The Global winners of International VELUX Award 2020 announced
23 Jun 2021
The VELUX Group is proud to announce that the projects Solar Desalination Skylight by Henry Glogau and The Theatre of Light by Julia Giżewska, Dominik Kowalski, and Paweł Białas are the global winners of the International VELUX Award 2020 for Students of Architecture.
The jury of internationally acclaimed architects selected the two global winners following online presentations by 10 regional winners at a live-stream event on June 23. The 10 finalists from 9 different countries around the globe were chosen among 579 daylight projects, submitted by students from 250 schools of architecture in 60 countries.
Since the regional winners of last year’s competition were announced in July 2020, they have been awaiting the chance to present their projects to the jury in the final round of the competition, which was scheduled to take place at The World Architecture Festival. Unfortunately, that festival was postponed twice due to the COVID-19 pandemic. Finally, the jury saw the online presentations from all 10 winners and had a chance to ask questions to the teams. Based on the presentations the following projects were selected as the global winners.
Global winner category Daylight in Buildings: Solar Desalination Skylight
Student: Henry Glogau
School: Royal Danish Academy of Fine Arts
Teacher: David Garcia
Region: Western Europe
This project works with a holistic approach to providing Chile’s informal coastal settlements with water, light, and energy. The prototype utilises Chile’s abundance of solar energy and seawater to create a solar desalination skylight, which emits natural diffused light to produce drinking water and utilise leftover salt brine for energy creation.
Resource access is a central focus in designing this architectural lighting prototype. These communities have unlimited access to sunlight and seawater. The diffused internal light creates a soft ambience for the living space and the collected desalinated water adds a morphing dappled effect that changes the mood throughout the day. The design is inspired by biomimetic surfaces, emulating the leaf venation networks and micro grooves, thereby improving the channelling of condensed water to increase performance.
The jury was impressed by the proposed solution to an important societal issue. The project offers a technical solution that seems very real and tangible and it answers an increasing global problem. This project is exemplary in the way it is presented with appealing graphics and very clear text.
The jury members were overall very impressed by the projects on many levels and the final decision was not an easy one. Still, the project Solar Desalination Skylight stood out. The author presented an impressive way of thinking through the design and the technology, showing sensitivity to the global problem that we all know exists and also how his solution can improve the quality of life on Earth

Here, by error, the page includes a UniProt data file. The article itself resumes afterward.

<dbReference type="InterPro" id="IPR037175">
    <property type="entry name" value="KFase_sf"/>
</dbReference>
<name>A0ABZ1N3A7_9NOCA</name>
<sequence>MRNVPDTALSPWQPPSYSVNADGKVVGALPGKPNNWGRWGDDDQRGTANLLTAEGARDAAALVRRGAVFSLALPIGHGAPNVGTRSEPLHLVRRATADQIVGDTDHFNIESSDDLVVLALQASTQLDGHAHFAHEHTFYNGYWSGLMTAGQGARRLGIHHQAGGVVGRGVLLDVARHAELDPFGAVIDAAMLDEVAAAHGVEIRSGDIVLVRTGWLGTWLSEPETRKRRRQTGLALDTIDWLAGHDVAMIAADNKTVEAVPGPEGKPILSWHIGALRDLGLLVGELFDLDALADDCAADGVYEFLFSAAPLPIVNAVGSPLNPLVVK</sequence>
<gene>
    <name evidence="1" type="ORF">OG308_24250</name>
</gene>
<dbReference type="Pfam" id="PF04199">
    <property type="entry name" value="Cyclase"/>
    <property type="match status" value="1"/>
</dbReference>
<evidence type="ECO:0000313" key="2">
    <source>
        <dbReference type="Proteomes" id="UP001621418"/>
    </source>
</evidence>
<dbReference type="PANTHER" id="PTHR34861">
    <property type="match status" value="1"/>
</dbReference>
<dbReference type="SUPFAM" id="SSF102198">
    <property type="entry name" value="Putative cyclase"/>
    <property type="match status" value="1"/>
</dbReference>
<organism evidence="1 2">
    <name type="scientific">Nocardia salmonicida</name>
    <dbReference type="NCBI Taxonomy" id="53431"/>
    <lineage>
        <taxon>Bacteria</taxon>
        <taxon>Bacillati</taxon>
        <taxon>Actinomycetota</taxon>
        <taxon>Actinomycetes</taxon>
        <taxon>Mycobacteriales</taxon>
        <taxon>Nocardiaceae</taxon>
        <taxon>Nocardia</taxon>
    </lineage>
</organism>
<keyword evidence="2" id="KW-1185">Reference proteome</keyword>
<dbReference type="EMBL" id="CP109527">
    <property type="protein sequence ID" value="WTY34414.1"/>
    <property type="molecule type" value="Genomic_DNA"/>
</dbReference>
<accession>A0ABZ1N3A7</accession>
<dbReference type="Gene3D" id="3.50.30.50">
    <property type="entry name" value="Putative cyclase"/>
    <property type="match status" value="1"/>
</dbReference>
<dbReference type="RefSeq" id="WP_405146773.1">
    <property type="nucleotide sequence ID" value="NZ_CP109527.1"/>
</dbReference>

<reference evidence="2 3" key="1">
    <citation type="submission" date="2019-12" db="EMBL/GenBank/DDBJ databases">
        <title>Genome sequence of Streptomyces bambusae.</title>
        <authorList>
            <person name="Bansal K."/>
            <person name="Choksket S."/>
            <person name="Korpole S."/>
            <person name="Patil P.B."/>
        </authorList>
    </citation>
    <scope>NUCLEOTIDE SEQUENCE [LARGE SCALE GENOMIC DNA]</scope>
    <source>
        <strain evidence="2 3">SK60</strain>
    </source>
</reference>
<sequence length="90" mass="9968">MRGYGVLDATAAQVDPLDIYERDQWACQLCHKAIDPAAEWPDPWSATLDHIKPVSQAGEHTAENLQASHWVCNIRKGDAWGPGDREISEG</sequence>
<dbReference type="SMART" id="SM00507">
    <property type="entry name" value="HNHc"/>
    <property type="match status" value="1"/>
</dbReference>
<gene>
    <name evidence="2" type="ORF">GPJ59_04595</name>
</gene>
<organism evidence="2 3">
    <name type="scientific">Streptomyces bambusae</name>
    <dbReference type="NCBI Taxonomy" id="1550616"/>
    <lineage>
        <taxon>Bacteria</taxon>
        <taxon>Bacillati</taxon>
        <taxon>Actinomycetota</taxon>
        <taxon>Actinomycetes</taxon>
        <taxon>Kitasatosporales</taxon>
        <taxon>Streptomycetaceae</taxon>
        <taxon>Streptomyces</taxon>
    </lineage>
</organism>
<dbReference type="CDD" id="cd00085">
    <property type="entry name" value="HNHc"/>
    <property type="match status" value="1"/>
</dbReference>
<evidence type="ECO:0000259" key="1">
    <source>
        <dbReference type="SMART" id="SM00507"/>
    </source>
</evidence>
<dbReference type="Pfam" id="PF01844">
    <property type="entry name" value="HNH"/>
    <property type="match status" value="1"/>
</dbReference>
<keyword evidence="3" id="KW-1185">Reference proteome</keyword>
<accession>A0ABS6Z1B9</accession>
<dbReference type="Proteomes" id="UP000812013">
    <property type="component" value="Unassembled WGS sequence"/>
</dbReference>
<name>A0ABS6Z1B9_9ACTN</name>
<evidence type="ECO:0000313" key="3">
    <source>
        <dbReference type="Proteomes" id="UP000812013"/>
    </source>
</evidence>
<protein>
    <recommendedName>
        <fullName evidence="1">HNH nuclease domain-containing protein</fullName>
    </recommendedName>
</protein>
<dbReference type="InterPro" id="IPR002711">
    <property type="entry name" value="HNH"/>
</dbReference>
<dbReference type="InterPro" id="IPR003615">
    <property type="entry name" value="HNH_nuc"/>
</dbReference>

– says Nóra Demeter, chair of the jury.
It was so inspiring to see the presentation of the rest of the regional winners – each one of them could be the global winner.
Thank you to VELUX for organizing this competition and addressing one of the most important themes of architecture and design.
Students: Julia Giżewska, Dominik Kowalski, and Paweł Białas
School: Silesian University of Technology
Teacher: Jerzy Wojewódka
Region: Eastern Europe & the Middle East
The main goal of the project is to raise awareness of artiﬁcial light pollution. Artiﬁcial light pollution is a huge problem in the modern world. We turn night into a day with technology; our whole diurnal cycle is disturbed as a result. Humans, animals, and plants are deprived of a natural need to exist in darkness when the sun is not in the sky.
The project location, Izera Dark Sky Park in Poland, features one of the last darkest places in Europe. The idea is to create over a kilometre of land art that gives people the opportunity to observe a slice of the sky as in a theatre – a theatre of light. The light art is shaped as a circle – a shape often used in planetariums – and symbolises cyclicality, the earth, sky, and eternal connection.
The jury found that the project sensitively investigated ‘a dialogue’ between natural light and nature and addressed today’s problem of not experiencing the dark night sky. The project is a convincing example that you do not need to make `big architecture´ to make a clear architectural statement. It is an elegant project and it is coherent in its graphics and text.
This project informed us about the value of our proximity to nature, which resonated strongly with us
– says Martin Pors Jepsen, member of the jury.
It is really important for us that you chose our minimalistic idea, this is a sign for us as students and humans that sometimes it is worth to create something that is slightly different, quiet, yet powerful by the meaning.
We hope that our message will help to raise awareness about light, dark and artificial light.